Luk Dim Boon Kwun

Luk Dim Boon Kwun or the six and a half point pole techniques are generally taught as the first of the weapons forms. The form only has six different techniques which are repeated in various directions and the half technique of dropping the pole. Therefore it is much easier to learn than the Bart Cham Dao which has well over 100 techniques.

The pole itself is around 9 foot, (one and a half times the height of the practitioner is a general rule). It is tapered at one end thinner at the top than the base). Throughout the form the practitioner only holds the base. This is quite a big difference to other pole based styles which tend to use both ends of the weapon to spin and lash out in various directions. Because of its large size it is quite cumbersome to handle and it is thought the weapon was mainly for use on the battle field rather than one on one fighting. Theory has it the pole is for the first impact and the butterfly knives are for close fighting. Hence the half technique of dropping the pole is very important all be it a relatively easy process.

The form will help the practitioner gain strength in both the legs and arms. This is because a traditional horse stance is used for most of the form putting extra pressure on the legs. Also being around 9 foot in length the practitioner will require reasonable amount of upper body strength just to hold it out straight let along train with it for long hours. The form will also help improve coordination and it will help understand the principles of Wing Chun better. For instance being a centimetre off of the centreline with your guard would be hard to notice, however at the end of the 9 foot pole it becomes obvious. Therefore training the pole will help the practitioner identify subtle mistakes in his technique which applies to both empty hand and weapon techniques.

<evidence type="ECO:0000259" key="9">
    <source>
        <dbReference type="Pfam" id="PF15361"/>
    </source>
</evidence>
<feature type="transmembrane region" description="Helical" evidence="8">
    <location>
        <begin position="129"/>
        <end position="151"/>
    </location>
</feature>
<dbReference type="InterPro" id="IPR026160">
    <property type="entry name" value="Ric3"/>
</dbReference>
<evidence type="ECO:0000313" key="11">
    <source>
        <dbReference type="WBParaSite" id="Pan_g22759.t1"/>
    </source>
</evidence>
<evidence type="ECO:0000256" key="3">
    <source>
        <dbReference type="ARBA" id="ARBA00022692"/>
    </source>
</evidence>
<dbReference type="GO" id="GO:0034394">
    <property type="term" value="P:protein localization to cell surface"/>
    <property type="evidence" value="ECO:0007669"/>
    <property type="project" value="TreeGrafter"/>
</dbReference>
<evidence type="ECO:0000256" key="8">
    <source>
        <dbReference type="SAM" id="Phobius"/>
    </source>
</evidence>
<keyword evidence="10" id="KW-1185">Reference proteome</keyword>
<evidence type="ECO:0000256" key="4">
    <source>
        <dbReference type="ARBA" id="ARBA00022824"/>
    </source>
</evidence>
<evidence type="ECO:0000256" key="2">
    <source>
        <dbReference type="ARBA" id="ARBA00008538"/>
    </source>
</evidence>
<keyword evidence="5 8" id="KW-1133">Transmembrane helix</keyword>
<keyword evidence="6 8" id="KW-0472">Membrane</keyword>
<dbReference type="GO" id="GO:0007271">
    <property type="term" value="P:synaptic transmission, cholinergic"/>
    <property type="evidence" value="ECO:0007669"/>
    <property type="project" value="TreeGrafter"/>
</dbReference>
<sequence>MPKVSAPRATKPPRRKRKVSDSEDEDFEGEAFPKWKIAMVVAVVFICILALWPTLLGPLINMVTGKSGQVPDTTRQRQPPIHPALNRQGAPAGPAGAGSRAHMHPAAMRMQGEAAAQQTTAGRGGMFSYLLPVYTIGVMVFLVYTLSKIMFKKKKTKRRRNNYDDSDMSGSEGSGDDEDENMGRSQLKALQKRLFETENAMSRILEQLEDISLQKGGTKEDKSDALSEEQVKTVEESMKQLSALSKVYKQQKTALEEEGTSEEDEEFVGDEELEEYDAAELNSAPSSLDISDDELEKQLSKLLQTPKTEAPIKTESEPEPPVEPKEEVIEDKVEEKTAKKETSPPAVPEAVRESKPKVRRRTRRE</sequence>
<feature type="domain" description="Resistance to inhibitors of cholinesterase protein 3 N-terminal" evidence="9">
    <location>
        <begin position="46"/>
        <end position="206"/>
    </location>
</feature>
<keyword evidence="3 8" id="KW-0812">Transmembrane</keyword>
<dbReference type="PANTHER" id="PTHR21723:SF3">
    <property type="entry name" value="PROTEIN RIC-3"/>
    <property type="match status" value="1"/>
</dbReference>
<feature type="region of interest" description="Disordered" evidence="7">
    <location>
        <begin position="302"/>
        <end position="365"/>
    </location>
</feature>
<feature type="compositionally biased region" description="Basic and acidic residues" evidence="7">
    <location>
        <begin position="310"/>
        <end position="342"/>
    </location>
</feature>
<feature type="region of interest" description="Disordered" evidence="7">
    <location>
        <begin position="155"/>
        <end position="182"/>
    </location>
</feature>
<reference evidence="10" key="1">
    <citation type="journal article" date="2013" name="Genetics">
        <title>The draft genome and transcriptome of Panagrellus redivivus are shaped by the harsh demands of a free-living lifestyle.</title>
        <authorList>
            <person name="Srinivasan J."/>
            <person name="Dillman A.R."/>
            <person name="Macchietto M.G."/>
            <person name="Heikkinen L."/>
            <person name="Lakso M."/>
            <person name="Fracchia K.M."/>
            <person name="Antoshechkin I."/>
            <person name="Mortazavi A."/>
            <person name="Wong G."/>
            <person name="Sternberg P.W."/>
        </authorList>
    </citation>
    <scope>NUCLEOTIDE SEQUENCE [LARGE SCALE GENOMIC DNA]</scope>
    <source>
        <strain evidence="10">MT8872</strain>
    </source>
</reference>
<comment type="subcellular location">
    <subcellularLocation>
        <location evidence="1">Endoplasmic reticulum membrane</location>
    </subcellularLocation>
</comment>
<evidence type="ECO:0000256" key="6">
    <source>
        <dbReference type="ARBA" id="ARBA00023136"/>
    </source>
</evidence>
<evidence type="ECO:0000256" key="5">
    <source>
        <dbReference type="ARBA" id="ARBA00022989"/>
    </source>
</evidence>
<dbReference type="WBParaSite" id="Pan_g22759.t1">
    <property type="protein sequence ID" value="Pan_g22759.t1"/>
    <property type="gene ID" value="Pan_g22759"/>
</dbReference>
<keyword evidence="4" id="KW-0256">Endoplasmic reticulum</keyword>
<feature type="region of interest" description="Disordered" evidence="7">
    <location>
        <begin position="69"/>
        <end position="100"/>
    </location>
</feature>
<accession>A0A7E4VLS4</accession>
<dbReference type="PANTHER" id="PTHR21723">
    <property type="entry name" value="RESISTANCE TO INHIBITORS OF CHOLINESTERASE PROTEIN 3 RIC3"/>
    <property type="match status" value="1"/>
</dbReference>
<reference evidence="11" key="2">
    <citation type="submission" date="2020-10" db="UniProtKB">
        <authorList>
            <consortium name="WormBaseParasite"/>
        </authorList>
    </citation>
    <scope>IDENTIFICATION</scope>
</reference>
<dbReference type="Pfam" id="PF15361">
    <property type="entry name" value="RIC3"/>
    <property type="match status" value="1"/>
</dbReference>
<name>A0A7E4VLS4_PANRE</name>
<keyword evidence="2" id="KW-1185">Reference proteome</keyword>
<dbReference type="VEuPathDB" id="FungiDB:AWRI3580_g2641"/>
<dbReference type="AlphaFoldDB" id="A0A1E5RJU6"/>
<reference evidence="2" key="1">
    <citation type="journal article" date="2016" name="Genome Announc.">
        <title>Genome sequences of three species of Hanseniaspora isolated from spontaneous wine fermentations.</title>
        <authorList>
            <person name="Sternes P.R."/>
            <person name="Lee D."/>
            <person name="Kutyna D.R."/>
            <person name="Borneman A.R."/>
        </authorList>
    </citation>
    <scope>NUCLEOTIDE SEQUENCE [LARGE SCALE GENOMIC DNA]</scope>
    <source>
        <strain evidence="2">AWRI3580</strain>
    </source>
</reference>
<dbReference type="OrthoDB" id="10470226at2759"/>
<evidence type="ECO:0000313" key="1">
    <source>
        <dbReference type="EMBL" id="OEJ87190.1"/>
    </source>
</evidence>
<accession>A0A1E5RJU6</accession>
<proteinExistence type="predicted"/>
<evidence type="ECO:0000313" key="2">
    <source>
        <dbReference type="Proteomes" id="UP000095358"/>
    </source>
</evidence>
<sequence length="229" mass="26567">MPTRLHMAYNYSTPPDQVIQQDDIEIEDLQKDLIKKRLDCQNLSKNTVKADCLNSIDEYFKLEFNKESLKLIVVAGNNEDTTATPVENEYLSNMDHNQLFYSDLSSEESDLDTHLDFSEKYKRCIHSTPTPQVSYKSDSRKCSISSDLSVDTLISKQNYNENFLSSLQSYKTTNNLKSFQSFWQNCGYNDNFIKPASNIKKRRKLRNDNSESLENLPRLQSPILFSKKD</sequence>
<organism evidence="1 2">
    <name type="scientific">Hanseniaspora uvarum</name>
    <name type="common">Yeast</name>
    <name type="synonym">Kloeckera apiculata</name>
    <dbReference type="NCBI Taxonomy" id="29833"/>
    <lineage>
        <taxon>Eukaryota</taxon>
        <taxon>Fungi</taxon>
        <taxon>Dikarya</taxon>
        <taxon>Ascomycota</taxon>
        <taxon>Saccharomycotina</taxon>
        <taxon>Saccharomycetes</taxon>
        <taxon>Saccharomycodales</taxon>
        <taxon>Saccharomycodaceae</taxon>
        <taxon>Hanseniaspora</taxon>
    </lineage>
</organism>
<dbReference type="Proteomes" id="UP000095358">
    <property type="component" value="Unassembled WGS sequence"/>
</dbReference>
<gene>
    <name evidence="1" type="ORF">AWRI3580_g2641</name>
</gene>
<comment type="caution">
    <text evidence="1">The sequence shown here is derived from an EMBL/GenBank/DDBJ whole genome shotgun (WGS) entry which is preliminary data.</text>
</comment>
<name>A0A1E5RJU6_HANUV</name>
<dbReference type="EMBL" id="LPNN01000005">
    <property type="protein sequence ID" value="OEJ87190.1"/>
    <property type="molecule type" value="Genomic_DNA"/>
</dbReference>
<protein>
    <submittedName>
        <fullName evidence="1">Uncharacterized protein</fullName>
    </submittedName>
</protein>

Bart Cham Dao

The Bart Cham Dao or eight cutting knives is usually the final form taught to a Wing Chun Student. Ip Man only taught a hand full of students this form in his entire life. Ip Man learned the form off of Leung Bik.

The form has 8 sections. Many people mistakenly believe this is where the forms name comes from. However the eight actually refers to the number of different angles the blade cuts through whilst performing the techniques in the form, hence the name ‘eight cutting blade’.

Butterfly knives are often confused with Bulls Ears swords. They look very similar however the difference in the handle of the weapon will dramatically reduce the functionality of a Bulls Ear sword compared to a pair Butterfly Knives.

Initially a student may ask Although it may be fun to learn and nice from traditional perspective, why should I learn the Bart Cham Dao in this day and age? I am never going to use it in the practical sense. So what else does learning the Bart Cham Dao help with?

Perhaps most importantly it reinforces the underlying Wing Chun principles seen in the other hand forms, for instance economy of motion, deflection etc. It will also teach the practitioner a new type of stepping that can be used in certain situations it will drastically improve wrist strength if trained properly and regularly.

Before the Bart Cham Dao can be learned it is very important to have a solid grasp of all the other hand forms first. This is because, amongst other things, the stepping in the Bart Cham Dao is not effective without the stepping from the second and third hand forms (Chum Kiu and Biu Gee). The system is designed to grow from the Siu Lim Tao to Bart Cham Dao and it is not wise to try and miss (or rush).